William of Orange embarked upon a policy of encouraging wealthy Dutch Jews, who were also financing his operations, to settle in Britain. Geoffrey Alderman writes, "As a corollary, however, the Jews had to become the staunchest supporters of the Glorious Revolution of 1688 As shareholders in the National Debt, the richer sections of the community risked financial ruin had there been a Stuart restoration; for such an event would certainly have been followed by a repudiation of government debts."21

In 1685 there were 400 Jews in Great Britain, which had doubled by the end of the century. In 1753 there were probably less than 8,000. By 1815, there were around 20-30,000.22

The next period of Jewish immigration was from Russia, Lithuania and Poland towards the end of the 19th Century.

David Coleman, Oxford University writes: "The Jews who fled from the Russian Empire (including Poland) and Romania, especially after 1882, seeking entry to Britain and other Western countries, were not so welcome. For the most part they were unskilled and destitute. They were conspicuous by appearance, language and religion. It was a migration unique in British history. There had been poor religious refugees before (like the 10,000 'poor Palatines' of the reign of Queen Anne [1702-1714]), but never had there been non-Christian refugees in such numbers. The return of the Sephardi Jews (expelled in 1290) from 1656 onwards began as a tiny migration which had grown to a prosperous and well established community by the 19th century. The arrival of the East European Ashkenazi Jews in large numbers (about 120,000 inferred from the Census of 1911), their concentration in certain areas, the pressure they imposed on housing and employment, provoked growing demands for immigration control."23

Around 55,000 Jews arrived between 1933-1939.24 In 1995 there were 285,000 Jews in Britain, down from a post-war high of 400,000.25

LOMBARDS and HANSA 1250-1598
These were small numbers of merchants from Lombardy in Italy, and from the Hanseatic League, a trading association of German and Baltic towns. Based in London, Lombards gradually replaced Jews as the country's financiers, during this period. The Hansa merchants were squeezed out when their operation near London Bridge was closed down in 1598.26

The Flemish and Walloons came from "The Low Counties" which are now Belgium, the Netherlands, Luxemburg and parts of northern France and Germany. They came to East Anglia in the 13th and 14th century spurred by warfare, civil strife and good wool. They came in the 16th century escaping religious persecution. In 1440 there were 16,000 foreigners in England,27 among a population estimated between 2 and 2.5 million, which had fallen by at least 60 percent since the Black Death.28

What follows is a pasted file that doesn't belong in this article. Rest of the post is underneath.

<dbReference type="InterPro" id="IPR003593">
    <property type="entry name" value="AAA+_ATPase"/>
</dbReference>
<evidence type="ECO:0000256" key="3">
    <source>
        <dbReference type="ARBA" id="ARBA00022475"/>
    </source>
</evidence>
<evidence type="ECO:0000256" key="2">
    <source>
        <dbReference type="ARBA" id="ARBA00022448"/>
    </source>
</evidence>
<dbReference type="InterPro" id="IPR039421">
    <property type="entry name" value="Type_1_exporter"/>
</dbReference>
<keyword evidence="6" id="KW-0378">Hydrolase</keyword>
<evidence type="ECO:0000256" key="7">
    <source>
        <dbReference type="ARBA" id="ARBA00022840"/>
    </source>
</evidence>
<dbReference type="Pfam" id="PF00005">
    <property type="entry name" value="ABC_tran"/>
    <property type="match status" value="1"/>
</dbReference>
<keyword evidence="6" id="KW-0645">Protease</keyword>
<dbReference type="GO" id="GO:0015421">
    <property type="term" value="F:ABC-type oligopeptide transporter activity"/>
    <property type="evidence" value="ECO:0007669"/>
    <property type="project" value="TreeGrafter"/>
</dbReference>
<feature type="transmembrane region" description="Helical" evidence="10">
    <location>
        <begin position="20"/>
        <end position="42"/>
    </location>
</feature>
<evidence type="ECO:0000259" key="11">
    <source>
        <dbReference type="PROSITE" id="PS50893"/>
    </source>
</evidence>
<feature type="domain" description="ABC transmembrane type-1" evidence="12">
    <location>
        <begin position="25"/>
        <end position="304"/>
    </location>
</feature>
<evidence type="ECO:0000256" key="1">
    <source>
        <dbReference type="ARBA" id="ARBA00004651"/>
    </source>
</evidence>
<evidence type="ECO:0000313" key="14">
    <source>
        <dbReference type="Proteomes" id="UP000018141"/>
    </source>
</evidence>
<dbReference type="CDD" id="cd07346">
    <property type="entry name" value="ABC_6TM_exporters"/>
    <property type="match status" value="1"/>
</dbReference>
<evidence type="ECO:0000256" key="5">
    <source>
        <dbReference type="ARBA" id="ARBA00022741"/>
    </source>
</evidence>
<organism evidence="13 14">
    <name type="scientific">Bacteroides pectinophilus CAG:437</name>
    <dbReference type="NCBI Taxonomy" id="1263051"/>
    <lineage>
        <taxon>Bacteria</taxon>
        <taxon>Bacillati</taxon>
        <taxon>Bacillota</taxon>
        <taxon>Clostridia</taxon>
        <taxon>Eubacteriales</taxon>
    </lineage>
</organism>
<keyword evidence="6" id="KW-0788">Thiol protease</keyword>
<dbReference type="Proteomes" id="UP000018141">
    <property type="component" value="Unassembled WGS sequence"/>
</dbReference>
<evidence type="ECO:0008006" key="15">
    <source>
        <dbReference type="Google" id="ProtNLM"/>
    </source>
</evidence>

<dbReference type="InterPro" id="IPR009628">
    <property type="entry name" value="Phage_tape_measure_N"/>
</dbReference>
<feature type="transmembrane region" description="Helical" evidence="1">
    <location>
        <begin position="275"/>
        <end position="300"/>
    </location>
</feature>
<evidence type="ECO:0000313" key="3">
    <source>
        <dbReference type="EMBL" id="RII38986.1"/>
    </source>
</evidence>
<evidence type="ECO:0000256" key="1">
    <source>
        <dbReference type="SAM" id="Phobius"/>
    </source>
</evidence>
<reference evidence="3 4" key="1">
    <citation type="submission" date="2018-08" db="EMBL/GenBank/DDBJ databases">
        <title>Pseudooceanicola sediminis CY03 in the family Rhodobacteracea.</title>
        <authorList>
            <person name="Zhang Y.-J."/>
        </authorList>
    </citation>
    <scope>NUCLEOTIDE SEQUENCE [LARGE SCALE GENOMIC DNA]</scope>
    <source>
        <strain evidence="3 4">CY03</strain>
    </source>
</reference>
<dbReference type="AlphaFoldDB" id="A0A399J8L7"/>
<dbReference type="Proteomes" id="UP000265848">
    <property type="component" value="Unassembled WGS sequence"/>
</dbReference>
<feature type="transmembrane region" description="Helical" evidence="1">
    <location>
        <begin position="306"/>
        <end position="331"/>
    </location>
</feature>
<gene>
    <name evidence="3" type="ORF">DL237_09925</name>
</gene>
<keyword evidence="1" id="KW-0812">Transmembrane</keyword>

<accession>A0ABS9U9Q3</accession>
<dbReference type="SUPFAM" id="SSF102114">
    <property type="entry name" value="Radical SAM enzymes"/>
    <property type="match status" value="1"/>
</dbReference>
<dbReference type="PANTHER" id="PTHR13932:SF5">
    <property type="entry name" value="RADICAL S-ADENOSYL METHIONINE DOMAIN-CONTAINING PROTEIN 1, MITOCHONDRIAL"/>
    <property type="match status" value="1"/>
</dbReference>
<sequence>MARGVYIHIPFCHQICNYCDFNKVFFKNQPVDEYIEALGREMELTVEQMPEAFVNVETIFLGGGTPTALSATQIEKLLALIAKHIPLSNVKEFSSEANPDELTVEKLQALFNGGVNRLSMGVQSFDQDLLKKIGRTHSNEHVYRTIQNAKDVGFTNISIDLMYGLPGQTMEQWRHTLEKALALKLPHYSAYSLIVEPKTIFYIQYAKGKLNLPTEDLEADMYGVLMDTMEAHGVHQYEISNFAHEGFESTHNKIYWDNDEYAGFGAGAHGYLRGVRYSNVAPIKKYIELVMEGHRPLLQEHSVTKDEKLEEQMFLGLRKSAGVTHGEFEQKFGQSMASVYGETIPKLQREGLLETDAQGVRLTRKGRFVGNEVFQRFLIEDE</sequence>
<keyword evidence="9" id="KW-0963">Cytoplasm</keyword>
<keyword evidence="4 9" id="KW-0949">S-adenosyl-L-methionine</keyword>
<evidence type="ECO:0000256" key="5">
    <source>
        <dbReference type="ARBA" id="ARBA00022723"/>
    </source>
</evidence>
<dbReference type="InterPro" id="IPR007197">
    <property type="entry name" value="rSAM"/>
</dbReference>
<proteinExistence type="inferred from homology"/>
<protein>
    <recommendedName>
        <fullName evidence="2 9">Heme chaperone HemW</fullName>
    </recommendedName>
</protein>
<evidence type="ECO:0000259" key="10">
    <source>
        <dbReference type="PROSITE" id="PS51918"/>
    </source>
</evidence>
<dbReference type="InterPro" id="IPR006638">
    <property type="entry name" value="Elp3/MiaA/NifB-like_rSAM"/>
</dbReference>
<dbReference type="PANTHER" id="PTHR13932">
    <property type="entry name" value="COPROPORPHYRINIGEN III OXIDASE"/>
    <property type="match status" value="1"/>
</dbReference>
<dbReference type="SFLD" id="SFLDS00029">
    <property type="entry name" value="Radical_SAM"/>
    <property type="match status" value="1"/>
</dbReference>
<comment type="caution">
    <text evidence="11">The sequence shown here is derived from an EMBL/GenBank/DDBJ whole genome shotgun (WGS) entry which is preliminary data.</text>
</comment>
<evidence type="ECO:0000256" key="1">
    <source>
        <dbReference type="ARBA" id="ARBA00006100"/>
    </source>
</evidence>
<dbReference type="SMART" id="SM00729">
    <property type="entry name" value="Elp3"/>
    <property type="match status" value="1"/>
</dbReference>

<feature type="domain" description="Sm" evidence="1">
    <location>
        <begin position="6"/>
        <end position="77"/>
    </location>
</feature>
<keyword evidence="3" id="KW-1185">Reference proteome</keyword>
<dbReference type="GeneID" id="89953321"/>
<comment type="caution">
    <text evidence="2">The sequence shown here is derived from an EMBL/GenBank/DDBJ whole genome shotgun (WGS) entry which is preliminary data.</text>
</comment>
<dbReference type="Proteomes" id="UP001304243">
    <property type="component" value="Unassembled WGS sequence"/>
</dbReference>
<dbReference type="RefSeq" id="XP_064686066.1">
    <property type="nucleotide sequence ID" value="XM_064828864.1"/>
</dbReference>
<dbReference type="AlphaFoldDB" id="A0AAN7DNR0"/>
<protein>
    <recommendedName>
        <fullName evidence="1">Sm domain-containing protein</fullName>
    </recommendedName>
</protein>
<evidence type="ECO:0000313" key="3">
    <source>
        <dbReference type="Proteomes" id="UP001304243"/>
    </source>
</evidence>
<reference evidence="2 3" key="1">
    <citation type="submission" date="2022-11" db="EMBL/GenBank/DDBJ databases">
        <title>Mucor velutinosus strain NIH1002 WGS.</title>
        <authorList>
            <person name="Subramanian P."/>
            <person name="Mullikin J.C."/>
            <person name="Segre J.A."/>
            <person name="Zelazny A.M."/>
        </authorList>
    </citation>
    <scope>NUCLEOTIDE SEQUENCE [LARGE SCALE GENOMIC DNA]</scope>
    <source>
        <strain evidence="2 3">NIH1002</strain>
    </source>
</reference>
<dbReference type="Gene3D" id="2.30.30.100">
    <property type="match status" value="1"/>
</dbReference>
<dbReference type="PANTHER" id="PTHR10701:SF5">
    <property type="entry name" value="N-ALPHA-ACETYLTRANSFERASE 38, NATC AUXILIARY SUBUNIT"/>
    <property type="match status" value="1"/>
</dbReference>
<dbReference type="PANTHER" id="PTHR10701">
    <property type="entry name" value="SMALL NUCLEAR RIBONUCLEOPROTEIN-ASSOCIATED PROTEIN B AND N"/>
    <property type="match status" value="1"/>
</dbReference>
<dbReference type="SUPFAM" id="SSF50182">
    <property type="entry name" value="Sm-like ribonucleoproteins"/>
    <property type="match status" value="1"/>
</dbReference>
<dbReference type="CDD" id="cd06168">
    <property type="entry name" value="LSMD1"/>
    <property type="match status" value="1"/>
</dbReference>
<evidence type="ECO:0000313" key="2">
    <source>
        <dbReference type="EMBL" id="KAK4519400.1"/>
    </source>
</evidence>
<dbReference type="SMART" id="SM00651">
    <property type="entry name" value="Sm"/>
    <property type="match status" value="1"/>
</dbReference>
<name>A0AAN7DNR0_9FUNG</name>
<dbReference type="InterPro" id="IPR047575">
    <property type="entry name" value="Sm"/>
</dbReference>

GYPSIES from 1500
Gypsies began to arrive in small numbers around this time. Elizabeth I tried to expel them with her 1562 Egyptian Act.29

HUGUENOTS 1560-1720
Protestants from France began coming in earnest around 1685, and increasingly after 1688. W. Cunningham writes that around 80,000 landed in England and Ireland. Some moved to America and Germany and perhaps around 40,000 remained.30 The CRE estimates 50,000 Huguenot newcomers between 1680 and 1720.31

In 1558 the population was around 2,500,000. Between 1603-1625, it has been estimated at between 4-4.5 million, and 5,600,000 in 1630. In 1750 the population of Great Britain was probably a little over 7,000,000.32

PALATINES 1693-1709
Palatines from the German Palitinate were largely unskilled and destitute. They were based initially in Southwark. By October 1709, an estimated 13,000 had arrived in England. Some moved on to Bolton and Liverpool, while others continued to Ireland, the West Indies and America.33

AFRICANS 1555-1833 and onwards, and WEST INDIANS
Africans arrived in small numbers due to Britain's involvement in the slave trade. For example, Elizabeth I issued an open letter on 11 July 1596 when the population of Britain was around 3 million, which read:

Her Majestie understanding that there are of late divers blackmoores brought into this realme, of which kinde of people there are allready here to manie Her Majesty's pleasure therefore ys that those kinde of people should be sent forth of the lande, and for that purpose there ys direction given to this bearer Edwarde Banes to take of those blackmoores that in this last voyage under Sir Thomas Baskervile were brought into this realme the nomber of tenn, to be transported by him out of the realme. Wherein wee require you to be aydinge and assysting unto him as he shall have occacion, therof not to faile.34